“When someone logs off of Facebook, we delete certain cookies and reduce the amount of information we receive when the person visits websites that contain social plug-ins such as the ‘like’ button,” a Facebook spokesperson said in a statement. “We have made these practices clear in our Privacy Policy and Help Center since the launch of social plug-ins. We appreciate Sen. Rockefeller’s interest in protecting consumer privacy and look forward to discussing this with him.”

Why it matters: Sen. Rockefeller, Chair of the Senate Committee on Commerce, Science and Transportation, has made privacy issues a priority. In addition to his plans for an upcoming hearing, he introduced the Do Not Track Online Act of 2011 to the Senate in May. The bill would create a federal registry of consumers who choose not to have information about their online activities collected.

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FTC Extends Deadline for COPPA Comments

The Federal Trade Commission has extended the deadline by three weeks for making comments on the agency’s proposed amendments to the Children’s Online Privacy Protection Act.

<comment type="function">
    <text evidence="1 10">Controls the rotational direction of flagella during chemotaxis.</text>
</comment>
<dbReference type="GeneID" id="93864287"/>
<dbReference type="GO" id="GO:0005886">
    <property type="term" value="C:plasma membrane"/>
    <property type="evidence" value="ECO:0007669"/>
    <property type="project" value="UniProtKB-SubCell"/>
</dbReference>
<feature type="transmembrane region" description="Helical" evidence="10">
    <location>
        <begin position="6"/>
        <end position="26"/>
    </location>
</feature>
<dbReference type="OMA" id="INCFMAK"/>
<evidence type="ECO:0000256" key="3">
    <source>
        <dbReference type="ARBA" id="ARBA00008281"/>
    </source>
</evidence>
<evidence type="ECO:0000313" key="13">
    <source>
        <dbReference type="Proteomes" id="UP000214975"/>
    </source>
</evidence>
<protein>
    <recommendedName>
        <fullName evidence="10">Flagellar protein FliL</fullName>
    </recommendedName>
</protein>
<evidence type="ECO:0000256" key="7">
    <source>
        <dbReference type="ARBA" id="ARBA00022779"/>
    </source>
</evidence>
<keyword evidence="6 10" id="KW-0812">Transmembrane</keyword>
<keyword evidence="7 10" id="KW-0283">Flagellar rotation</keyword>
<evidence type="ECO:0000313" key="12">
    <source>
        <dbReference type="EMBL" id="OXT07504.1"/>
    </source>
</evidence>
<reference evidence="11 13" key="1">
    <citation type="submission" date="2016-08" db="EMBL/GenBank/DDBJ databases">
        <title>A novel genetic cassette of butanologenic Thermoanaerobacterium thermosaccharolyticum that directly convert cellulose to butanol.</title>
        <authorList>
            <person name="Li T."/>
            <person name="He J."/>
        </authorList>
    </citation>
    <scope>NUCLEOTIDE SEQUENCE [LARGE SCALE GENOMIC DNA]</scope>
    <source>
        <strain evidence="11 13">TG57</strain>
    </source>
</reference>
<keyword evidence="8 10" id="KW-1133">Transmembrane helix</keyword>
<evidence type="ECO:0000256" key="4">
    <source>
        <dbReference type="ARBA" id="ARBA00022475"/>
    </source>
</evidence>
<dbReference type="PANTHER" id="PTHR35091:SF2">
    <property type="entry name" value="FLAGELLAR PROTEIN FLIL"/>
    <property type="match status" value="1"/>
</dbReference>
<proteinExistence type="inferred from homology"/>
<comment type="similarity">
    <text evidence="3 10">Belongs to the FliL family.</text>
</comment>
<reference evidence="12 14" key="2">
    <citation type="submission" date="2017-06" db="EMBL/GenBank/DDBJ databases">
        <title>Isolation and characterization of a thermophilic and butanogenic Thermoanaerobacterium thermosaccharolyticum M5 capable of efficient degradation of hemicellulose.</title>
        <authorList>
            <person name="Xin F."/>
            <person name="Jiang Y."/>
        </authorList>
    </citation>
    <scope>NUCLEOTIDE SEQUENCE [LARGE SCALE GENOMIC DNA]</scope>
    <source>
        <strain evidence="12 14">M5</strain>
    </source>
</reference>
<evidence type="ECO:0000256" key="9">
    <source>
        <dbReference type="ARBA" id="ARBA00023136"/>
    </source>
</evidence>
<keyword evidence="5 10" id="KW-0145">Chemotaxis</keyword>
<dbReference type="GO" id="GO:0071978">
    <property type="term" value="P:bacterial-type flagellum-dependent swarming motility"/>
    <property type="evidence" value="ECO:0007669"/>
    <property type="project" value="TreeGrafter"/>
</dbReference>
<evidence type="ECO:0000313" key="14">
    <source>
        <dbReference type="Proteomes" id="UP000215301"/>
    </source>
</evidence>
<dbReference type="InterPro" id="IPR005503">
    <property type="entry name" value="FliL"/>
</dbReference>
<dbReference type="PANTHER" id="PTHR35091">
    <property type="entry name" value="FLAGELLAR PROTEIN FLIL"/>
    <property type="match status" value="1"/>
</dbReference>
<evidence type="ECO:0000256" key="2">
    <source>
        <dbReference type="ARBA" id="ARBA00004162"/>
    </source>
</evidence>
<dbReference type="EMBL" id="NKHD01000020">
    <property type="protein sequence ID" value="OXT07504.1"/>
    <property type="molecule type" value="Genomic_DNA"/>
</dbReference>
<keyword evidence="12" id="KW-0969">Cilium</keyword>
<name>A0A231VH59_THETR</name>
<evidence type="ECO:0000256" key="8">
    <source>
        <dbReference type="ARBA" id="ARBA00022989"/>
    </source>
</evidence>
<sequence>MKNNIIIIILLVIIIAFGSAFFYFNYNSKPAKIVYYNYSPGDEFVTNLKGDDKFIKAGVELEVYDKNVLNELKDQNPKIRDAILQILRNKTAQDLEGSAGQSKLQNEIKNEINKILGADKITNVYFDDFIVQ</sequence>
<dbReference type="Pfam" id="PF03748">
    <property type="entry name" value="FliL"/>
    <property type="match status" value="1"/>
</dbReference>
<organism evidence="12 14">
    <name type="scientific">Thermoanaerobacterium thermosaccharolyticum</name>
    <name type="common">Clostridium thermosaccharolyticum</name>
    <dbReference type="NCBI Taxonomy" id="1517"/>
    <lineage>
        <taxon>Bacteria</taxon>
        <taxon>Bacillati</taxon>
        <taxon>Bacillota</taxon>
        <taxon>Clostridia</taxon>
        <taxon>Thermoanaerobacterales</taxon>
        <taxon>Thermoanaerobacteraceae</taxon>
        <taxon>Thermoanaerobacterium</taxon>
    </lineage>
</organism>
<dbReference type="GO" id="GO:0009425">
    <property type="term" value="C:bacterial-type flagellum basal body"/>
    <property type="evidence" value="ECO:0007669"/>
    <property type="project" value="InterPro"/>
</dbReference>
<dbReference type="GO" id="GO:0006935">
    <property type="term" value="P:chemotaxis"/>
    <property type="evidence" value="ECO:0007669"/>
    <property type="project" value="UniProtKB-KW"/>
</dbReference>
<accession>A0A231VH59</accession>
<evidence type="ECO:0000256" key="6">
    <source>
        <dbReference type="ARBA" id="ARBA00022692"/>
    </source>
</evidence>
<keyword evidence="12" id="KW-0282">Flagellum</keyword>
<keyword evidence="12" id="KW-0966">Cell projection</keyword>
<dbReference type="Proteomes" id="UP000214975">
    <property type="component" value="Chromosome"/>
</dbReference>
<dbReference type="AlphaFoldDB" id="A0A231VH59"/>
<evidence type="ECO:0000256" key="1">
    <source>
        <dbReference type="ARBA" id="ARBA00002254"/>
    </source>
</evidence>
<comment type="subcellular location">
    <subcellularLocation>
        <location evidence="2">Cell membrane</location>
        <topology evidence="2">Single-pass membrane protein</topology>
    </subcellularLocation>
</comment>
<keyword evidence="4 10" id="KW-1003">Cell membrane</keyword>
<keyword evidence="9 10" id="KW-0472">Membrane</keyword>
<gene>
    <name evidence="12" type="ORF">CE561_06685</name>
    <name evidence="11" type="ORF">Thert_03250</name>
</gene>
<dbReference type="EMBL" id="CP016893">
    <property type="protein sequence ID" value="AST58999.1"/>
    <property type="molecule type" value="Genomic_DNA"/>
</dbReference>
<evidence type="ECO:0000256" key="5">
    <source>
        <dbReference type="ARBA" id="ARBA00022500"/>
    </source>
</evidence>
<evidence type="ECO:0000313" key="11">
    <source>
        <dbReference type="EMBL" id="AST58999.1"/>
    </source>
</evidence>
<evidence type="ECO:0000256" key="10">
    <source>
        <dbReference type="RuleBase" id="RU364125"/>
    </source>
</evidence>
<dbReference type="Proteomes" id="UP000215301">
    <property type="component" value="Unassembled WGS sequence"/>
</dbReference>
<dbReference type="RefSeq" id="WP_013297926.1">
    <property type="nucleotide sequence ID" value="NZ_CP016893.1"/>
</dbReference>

The extension was prompted by “popular demand” and the nature and complexity of the questions and issues raised by the proposed amendments, the agency said.

In September the agency announced proposed revisions to the COPPA Rule, the first major changes since it was issued in 2000.

The revisions cover five areas of the Rule: definitions, parental notice, parental consent mechanisms, confidentiality and security of children’s personal information, and safe harbor programs.

The FTC had set Nov. 28 as the original deadline for comments. The new date is Dec. 23.

The vote for the extension was unanimous.

Why it matters: COPPA remains a priority for the FTC as well as lawmakers, who have expressed support for the proposed changes. In addition to the revisions, the FTC has lately pursued a number of civil actions pursuant to the COPPA Rule, including a recent settlement with a social networking site promoting itself as “Facebook for kids,” after the agency alleged the site illegally collected personal information from children under age 13.